A few months back, I decided to take my blog in a different direction. I wanted to write about everything that I like, and I thought people would be interested. I wanted it to be more than a mommy blog, or a cooking/crafting blog. I became directionless – until today. I seriously was smacked in the face with inspiration. I am not sure what I was running from all of this time. I guess I felt like if I settled on just one thing, that I would be abandoning other parts of myself. Let’s face it though, what do I know about being a mom that others don’t? I didn’t want to paint this picture perfect portrait of my life or my child making other moms feel less than. I also didn’t want to overshare my truths and become a whiner which I have noticed is a growing trend. I like to craft, but I mainly gain inspiration from what is already out there. So then what? Become a curator of other’s ideas? There is nothing wrong with that, but it just wasn’t what I was looking to do.

I’ve struggled with this for quite some time. However, it was just so plain that I can’t believe that it didn’t hit me before. I would write exclusively about cooking. I LOVE to cook. I love to learn about cooking. I’ve always been hesitant to do so before because I am far from an expert. I am just a simple home cook who grew up alongside my grandma in the kitchen. I realize that there are a lot of cooking blogs out there. However, I am looking to take a new approach. I want to document my journey of learning all I can about cooking. You will get the good, the bad and the really really bad. I plan to immerse myself into one hobby and shed my ‘jack of all trades, master of none’ image and become a master home cook.  Who knew one book would change someone’s life so much?

Delancey, documented a couple opening a restaurant. The husband (the driving force) was a bit like me in that he tried different hobbies here and there, and his wife (the book’s author) only took him only semi seriously when he decided to open a pizzeria. She went into great detail on how immersed her husband became in making the perfect pizza. He would travel, stay up into the wee hours of the night making pie after pie, and even modified their home oven to increase the temperature. Reading this made me realize that I have NEVER been that dedicated to any of my side pursuits. It’s that kind of dedication that inspired me to focus on the one thing that I am pretty good at to become really good at. Cooking.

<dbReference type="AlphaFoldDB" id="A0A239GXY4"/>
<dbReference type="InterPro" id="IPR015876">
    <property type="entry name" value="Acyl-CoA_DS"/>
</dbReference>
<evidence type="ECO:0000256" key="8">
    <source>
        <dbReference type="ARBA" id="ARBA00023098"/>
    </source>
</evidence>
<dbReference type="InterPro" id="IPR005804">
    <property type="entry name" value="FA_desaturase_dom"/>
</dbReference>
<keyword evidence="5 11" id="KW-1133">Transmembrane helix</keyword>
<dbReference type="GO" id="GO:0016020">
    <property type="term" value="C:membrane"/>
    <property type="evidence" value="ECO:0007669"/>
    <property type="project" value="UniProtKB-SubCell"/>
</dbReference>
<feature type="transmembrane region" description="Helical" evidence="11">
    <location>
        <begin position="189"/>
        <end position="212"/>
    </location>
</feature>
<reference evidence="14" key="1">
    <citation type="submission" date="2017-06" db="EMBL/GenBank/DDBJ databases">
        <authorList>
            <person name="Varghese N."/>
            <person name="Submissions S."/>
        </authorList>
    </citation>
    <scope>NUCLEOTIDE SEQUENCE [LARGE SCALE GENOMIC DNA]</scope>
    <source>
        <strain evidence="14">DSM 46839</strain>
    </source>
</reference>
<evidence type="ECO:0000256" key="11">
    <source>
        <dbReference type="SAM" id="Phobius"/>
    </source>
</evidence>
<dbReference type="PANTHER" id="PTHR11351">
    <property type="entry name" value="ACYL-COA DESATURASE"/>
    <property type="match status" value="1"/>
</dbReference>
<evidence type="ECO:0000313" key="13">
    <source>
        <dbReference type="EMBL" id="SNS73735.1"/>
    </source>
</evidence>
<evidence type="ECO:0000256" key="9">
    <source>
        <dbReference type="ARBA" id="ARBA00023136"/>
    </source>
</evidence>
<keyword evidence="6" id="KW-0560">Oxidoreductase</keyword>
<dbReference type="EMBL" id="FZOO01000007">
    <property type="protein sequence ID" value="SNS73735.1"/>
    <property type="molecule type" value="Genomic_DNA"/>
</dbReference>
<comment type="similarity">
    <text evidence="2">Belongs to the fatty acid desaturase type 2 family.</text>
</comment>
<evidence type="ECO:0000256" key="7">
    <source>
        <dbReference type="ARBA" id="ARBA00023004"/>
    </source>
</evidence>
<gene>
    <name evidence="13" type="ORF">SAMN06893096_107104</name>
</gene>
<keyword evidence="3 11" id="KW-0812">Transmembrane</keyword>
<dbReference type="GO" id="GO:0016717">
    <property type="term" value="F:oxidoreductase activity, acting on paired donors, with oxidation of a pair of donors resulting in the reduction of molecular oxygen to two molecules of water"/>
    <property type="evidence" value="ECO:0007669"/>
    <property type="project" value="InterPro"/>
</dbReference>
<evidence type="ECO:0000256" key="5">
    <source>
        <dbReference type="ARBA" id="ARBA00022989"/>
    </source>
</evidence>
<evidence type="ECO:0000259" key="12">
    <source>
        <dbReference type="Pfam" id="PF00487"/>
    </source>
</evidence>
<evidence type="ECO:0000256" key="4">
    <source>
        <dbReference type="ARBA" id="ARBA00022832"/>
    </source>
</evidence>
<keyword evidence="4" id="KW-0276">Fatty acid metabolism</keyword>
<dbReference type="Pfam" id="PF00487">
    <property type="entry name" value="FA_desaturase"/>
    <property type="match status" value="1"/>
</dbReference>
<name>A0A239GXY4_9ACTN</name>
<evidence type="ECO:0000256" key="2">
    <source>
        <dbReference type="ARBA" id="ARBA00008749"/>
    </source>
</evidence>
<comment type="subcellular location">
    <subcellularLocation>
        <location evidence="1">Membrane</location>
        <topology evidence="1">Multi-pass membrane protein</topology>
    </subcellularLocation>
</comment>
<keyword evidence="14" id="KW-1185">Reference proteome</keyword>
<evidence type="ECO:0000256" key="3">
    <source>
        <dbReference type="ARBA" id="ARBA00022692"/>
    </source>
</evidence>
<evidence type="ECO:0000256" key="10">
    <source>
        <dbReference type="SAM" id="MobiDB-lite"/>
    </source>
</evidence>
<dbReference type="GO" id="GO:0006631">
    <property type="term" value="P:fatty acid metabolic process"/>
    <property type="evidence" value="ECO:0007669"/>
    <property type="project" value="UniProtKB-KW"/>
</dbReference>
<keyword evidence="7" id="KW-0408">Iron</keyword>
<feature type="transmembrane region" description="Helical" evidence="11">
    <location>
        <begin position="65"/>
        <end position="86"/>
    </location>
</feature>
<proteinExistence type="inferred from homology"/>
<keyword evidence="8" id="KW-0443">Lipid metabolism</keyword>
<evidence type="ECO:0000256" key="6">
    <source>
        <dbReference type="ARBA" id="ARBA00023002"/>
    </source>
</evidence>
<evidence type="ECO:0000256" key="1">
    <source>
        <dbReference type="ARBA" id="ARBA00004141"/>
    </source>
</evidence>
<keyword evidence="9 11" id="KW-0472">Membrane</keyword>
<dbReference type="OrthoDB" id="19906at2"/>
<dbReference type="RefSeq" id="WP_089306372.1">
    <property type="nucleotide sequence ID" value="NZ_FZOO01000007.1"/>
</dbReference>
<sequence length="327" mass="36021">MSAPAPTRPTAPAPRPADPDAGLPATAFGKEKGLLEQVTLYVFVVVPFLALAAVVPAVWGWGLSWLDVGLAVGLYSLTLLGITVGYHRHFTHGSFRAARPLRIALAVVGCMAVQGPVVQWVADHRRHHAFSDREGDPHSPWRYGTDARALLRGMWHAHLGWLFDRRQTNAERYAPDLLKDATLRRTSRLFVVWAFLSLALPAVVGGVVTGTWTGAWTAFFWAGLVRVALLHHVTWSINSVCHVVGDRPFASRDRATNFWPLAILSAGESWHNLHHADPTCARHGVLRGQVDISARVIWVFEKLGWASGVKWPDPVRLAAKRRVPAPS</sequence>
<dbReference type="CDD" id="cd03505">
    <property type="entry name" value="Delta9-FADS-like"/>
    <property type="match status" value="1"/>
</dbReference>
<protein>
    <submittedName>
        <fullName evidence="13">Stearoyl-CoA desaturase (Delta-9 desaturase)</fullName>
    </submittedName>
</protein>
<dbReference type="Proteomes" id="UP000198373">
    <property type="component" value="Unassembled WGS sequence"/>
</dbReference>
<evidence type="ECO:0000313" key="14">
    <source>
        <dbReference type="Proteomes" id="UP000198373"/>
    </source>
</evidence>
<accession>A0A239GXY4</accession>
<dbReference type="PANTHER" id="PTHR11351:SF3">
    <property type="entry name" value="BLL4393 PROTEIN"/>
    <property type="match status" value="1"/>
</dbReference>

I once thought of an idea for a cookbook for newlyweds. I organized the chapters, I started writing recipes, I even wrote the introduction. Then I stopped. I either got lazy or I lost interest, and one day while at the mall with my husband I saw it there in the window. My cookbook. It was done better than I ever could have or would have done because up until now I would have not immersed myself fully. Well I am here to say right here and now that I am diving in head first, and hopfully the next cookbook idea that I have will be sitting in a window somewhere (or hopefully someone’s kitchen counter) with my name on it.  I woke up this morning with a renewed sense of self, and an idea for a killer frittata. The idea panned out well and I ended up sharing half with my toddler son!

1 small Zucchini cut into thin slices

½ cup cherry tomatoes

4 garlic cloves (sliced)

2 eggs

¼ cup heavy cream

¼ cup parmigiano reggiano ( and some for garnish)

Olive Oil

Chopped basil & Parsely for garnish

Salt & Pepper to taste


Preheat oven to broil.

Coat the bottom of a heavy bottomed skillet with extra virgin olive oil, and turn the heat to medium low.

Add the sliced garlic, and cook until tender. Layer the zucchini slices on top and the sliced tomatoes on top of that. Let cook uncovered until the zucchini becomes translucent and slightly brown (carmelized).

While the zucchini is cooking whisk together the egg, Parmigiano reggiano, and heavy cream. When the zucchini are done, add the egg mixture to the top and cook on med low for 2 min. Add the pan to the broiler watching carefully. Frittata should be firm on top and not brown (about 3-5 min)